Giving Compass’ Take:
• Subini Ancy Annamma explains how schools criminalize Black students and what can be done to ensure students are not criminalized in the education system.
• What role can funders play in addressing racist policies and behaviors in school?
• Read about bridging the achievement gap for students of color.
So Annamma, an associate professor at Stanford University’s Graduate School of Education (GSE), put together and shared a list of her own.
“Education has a reckoning to do,” she writes, linking to dozens of books and articles about ways in which schools systematically perpetuate the criminalization of young students of color, especially Black boys and girls.
A former special education teacher in both public schools and youth prisons, Annamma is the author of the book The Pedagogy of Pathologization (Taylor and Francis, 2017), which explores the construction of criminal identities in schools through the experiences of disabled girls of color. Her research focuses on making education more equitable for historically marginalized students.
Here, she talks about how everyday occurrences in school create a culture of punishment against Black students and what kind of interventions could support a change:
Why do you think the role of schools in perpetuating anti-Black racism has been left out of these discussions?
I think there are a couple of reasons. First, in some ways we’re very protective of education—we offer it as the solution to everything. And if we’re putting it forward as the solution to our problems, we tend to be really careful about critiquing it in the moment. We’re afraid to say that it has to be examined and improved.
Another reason is that schools and teachers are under constant attack, or what Ruth Wilson Gilmore calls “organized abandonment.” We don’t want to blame teachers—they’re not the most powerful actors in schools, and the disinvestment in education is very real. So I understand that people don’t want to place blame on individuals who are working for the community. But many of us who are studying education are looking deeply at how this system actually reproduces criminality, how it constructs criminals out of young people of color and Black children in particular.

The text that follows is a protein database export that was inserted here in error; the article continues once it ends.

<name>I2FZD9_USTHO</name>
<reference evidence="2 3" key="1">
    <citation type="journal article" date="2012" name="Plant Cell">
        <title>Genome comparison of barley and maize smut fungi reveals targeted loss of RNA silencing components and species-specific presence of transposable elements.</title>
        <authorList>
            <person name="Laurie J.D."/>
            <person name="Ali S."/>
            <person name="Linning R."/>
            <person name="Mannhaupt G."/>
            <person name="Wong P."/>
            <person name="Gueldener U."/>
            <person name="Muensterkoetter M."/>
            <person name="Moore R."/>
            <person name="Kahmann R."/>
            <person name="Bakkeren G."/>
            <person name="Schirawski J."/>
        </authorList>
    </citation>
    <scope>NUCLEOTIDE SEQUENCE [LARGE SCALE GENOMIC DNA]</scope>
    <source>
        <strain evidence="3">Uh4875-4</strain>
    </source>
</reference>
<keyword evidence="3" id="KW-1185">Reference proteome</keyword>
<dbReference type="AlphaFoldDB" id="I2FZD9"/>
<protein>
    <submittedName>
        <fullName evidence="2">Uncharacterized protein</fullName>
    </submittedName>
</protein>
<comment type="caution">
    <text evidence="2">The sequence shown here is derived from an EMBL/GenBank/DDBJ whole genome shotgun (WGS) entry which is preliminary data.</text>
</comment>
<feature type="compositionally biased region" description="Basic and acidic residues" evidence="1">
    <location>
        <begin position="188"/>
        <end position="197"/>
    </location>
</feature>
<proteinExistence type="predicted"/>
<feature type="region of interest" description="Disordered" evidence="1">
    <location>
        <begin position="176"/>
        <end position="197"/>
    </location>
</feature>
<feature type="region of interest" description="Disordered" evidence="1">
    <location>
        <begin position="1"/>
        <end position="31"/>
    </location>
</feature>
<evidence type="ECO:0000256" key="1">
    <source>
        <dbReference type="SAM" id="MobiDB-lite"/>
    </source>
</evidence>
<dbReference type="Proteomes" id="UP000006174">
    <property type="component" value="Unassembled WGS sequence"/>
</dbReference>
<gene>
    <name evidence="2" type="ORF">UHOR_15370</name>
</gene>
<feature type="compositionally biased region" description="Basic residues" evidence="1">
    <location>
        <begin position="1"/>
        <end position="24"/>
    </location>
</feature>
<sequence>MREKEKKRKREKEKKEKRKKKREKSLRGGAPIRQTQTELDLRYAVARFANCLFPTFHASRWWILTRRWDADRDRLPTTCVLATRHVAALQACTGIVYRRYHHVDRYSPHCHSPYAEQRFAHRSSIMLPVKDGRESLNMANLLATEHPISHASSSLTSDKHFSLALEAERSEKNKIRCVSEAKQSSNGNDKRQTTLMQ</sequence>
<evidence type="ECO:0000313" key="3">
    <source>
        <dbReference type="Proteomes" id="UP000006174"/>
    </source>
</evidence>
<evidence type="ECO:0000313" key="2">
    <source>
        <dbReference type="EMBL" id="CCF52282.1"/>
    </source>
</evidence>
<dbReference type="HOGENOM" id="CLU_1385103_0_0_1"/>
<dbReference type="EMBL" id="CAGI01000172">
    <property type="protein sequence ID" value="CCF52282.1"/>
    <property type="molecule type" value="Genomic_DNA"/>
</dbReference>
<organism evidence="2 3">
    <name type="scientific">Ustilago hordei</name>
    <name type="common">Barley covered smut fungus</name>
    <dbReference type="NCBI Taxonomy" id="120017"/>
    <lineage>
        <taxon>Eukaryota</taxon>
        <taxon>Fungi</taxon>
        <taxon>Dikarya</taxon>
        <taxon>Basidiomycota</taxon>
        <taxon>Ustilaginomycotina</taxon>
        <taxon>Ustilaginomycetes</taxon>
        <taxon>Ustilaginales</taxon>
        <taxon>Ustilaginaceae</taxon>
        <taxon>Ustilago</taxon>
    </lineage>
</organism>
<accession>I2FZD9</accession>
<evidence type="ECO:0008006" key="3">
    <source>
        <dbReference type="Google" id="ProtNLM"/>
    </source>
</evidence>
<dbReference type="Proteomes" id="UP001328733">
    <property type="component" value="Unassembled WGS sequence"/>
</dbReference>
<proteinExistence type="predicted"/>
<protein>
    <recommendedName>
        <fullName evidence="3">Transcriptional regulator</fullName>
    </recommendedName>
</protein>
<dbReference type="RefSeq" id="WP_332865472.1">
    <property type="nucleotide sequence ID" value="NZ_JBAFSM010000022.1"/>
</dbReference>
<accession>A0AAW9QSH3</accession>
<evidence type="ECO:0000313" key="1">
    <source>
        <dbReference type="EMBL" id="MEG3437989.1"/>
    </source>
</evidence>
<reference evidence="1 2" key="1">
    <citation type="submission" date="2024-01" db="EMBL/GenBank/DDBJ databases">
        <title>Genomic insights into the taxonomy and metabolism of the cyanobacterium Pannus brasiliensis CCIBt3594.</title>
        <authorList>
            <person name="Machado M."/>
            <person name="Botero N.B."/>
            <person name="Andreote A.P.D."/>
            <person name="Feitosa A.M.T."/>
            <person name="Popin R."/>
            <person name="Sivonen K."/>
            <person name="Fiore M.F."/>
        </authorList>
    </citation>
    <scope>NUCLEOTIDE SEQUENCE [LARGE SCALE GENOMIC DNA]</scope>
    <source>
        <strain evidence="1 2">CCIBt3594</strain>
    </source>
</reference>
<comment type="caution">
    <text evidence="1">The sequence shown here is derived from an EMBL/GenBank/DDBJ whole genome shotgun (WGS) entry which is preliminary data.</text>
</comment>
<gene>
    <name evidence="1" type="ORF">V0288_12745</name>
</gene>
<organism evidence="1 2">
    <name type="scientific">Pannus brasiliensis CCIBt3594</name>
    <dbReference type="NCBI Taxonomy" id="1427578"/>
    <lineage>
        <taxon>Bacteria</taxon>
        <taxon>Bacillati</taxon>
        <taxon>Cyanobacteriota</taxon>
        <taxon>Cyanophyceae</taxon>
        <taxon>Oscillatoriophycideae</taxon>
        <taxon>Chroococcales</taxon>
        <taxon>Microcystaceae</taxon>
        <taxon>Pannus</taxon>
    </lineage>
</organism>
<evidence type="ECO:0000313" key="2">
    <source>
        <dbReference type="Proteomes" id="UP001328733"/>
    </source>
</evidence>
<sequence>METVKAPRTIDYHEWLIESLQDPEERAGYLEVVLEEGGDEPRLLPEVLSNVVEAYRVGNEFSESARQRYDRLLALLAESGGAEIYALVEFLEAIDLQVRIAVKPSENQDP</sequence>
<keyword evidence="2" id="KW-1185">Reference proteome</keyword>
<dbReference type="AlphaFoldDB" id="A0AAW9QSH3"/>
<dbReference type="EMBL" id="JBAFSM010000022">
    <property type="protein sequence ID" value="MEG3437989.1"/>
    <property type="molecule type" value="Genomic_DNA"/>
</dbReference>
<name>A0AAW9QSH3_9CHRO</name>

Can you give some examples of what that kind of criminalization looks like?
Beth Richie uses the term “prison nation” to describe America’s commitment to overpolicing of Black and Brown communities. That constant surveillance and punishment is also evident in schools, and it wears Black and Brown students down.
Some of the most well documented examples are suspensions and expulsions, a very clear, exclusionary discipline in which we say, “You are no longer welcome here.” Multiple studies link disciplinary exclusion to dropping out—or what others have better described as being pushed out—and future incarceration.
Read the full interview with Subini Ancy Annamma about Black students by Carrie Spector at Futurity.
Since you are interested in Race and Ethnicity, have you read these selections from Giving Compass related to impact giving and Race and Ethnicity?
Looking for a way to get involved?
A good way to complement your interest in K-12 Education is to connect with others. Check out these events, galas, conferences or volunteering opportunities related to K-12 Education.
Are you ready to give?
If you are interested in K-12 Education, please see these relevant Issue Funds, Charitable Organizations or Projects where you can get involved.